Opened Saturday twenty-sixth of May 1866
The property was to be sold by public auction but a letter was received by the town council on the night preceding the auction intimating that Sir Thomas Coats had privately purchased the land and would build the impressive fountain gardens.
The opening of the Fountain Gardens was the grandest event one could imagine and coincided with the Queen’s Birthday. There would have been tremendous excitement in the town for days before the grand opening
An illustrated leather-bound book was printed by Thomas Coats to mark this grand occasion.
A copy of which was presented by the Town to Harvard University in Cambridge, Massachusetts, USA.
The book states that; By ten o’clock in the morning the town generally was on the move and well-dressed sightseers were perambulating in every direction.
Trains from Glasgow, Greenock and the West Country, brought numerous visitors. There were bands playing music moving to and fro among the streets.
By twelve o’clock County square was packed and the Volunteers under Major Fullerton fired three rounds in celebration of the Queen’s birthday.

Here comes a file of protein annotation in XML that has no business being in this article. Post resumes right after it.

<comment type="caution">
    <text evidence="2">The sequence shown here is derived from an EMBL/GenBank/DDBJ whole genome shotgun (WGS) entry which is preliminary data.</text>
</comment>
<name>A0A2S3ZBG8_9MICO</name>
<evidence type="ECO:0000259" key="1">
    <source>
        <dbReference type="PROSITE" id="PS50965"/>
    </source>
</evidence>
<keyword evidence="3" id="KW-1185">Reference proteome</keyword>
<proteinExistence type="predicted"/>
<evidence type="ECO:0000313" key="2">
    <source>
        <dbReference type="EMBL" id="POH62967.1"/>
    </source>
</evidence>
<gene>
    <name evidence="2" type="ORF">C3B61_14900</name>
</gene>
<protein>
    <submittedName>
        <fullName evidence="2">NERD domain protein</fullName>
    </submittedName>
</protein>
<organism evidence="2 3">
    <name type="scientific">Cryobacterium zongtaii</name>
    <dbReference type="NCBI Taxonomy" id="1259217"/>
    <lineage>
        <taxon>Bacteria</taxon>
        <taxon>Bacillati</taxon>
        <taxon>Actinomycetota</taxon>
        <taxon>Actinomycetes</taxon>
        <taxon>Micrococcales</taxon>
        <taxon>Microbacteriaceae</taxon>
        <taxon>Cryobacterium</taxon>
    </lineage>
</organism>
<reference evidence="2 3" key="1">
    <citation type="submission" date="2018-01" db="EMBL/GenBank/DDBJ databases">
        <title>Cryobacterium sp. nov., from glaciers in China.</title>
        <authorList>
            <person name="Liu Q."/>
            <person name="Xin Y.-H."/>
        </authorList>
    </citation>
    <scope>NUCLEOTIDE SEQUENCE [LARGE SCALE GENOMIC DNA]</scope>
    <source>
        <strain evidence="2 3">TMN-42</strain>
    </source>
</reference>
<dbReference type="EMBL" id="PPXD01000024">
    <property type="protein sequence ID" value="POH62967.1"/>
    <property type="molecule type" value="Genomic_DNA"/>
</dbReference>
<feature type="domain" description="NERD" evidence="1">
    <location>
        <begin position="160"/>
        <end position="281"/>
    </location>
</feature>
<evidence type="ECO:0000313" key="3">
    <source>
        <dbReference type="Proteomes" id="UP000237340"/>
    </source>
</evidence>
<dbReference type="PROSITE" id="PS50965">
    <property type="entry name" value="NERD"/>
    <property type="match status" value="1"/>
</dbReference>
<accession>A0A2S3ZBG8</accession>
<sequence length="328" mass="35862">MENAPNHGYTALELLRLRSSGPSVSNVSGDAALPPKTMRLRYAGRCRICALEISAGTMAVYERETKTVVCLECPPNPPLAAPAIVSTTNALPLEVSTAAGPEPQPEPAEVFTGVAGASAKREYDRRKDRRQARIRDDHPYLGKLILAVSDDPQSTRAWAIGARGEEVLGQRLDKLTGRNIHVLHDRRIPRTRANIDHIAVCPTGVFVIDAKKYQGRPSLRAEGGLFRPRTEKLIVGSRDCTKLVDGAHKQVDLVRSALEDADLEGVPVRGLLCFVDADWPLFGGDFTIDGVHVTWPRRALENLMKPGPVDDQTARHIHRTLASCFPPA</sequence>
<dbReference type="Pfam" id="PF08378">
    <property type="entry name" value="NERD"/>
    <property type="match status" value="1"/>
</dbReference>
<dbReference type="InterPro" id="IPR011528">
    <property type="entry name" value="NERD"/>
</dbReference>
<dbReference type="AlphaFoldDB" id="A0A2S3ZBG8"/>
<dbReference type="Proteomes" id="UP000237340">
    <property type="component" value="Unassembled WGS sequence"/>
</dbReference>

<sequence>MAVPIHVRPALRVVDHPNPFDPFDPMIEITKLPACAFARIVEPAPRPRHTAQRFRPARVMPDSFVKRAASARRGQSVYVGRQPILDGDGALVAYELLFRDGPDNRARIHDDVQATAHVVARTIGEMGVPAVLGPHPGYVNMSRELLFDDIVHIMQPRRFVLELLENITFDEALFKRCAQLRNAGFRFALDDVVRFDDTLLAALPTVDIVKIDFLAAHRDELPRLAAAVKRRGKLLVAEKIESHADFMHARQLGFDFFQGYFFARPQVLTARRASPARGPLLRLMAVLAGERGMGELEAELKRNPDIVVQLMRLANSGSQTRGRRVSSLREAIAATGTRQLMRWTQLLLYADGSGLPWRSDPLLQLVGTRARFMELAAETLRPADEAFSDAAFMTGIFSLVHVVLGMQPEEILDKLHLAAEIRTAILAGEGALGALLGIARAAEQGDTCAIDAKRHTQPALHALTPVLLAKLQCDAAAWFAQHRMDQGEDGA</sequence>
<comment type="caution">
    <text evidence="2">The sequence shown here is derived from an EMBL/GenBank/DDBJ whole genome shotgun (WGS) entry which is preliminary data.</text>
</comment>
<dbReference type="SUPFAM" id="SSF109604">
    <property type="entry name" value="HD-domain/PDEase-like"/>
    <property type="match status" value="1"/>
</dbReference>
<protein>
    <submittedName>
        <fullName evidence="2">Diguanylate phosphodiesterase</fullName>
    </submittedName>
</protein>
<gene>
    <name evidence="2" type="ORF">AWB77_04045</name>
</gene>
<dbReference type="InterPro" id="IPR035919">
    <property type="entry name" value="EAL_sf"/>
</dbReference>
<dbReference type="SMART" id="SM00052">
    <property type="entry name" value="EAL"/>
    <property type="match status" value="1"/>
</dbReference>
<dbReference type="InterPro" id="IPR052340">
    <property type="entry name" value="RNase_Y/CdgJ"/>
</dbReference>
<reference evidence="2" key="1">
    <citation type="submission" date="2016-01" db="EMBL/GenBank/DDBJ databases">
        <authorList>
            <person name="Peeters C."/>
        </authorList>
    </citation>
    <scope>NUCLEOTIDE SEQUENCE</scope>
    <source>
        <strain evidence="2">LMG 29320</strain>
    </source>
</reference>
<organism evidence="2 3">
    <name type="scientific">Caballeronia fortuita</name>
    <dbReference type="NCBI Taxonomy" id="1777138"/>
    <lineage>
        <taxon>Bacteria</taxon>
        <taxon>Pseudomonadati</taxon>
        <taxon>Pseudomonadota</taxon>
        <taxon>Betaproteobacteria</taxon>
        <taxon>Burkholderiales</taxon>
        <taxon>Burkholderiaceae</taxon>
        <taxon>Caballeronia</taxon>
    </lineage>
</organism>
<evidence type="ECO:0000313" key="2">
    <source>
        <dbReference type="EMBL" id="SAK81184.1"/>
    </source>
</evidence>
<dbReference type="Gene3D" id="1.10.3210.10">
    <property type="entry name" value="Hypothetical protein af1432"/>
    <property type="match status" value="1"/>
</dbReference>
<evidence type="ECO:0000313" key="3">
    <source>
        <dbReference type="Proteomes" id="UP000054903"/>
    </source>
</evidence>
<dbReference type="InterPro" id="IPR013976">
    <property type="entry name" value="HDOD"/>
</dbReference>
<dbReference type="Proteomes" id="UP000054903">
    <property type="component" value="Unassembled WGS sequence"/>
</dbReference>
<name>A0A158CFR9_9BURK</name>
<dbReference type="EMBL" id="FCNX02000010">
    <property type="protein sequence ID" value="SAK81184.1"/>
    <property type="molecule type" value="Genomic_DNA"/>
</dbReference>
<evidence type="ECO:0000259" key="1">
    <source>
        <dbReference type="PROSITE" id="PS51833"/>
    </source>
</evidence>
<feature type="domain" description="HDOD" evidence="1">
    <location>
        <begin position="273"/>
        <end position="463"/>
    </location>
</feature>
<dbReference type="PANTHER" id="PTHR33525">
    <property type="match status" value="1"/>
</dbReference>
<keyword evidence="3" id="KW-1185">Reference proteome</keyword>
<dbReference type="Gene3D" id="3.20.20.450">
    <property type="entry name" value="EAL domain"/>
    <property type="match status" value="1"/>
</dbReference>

Every society and trade were represented all carrying their banners.
The procession with banners waving set off for Love street.
In the gardens, every accommodation was provided for the spectators.
The central mound was reserved for those who were to take part in the ceremonies and gentlemen who had special tickets.
There were large seated galleries draped in red cloth and festooned with gold cord.
Long before the allotted hour, the Gardens were packed with gaily attired women and people in their holiday attire.
At two o’clock the procession lined up at the central mound with the Volunteers in a line.
On the mound were; Sir Thomas Coats, the Provost, the magistrates and Town Council, Sheriff Cowan, Thomas Speir Esq of Blackstoun convenor of the County, H E Ewing MP and all the area dignitaries of Renfrew and Johnstone.
Mr Thomas Coats stepped forward amid much cheering and waving of hats and gave a speech presenting the Fountain Gardens to the people of Paisley. There were several responses to his speech including his brother Sir Peter Coats which culminated in three cheers for Sir Thomas Coats.
At an appropriate moment when Sir Thomas had been speaking the fountain was turned on too much excitement.
The assembled dignitaries adjourned to the George Hotel and walked in procession to the Coffee Room at the Cross to join Sir Thomas Coats in a sumptuous celebration dinner. Everyone of note in the district and without was present.
There were many toasts and speeches and much cheering and waving of handkerchiefs.
NB -A sapling of the famous Wallace Oaktree in Elderslie was planted in the Fountain gardens prior to the grand opening day.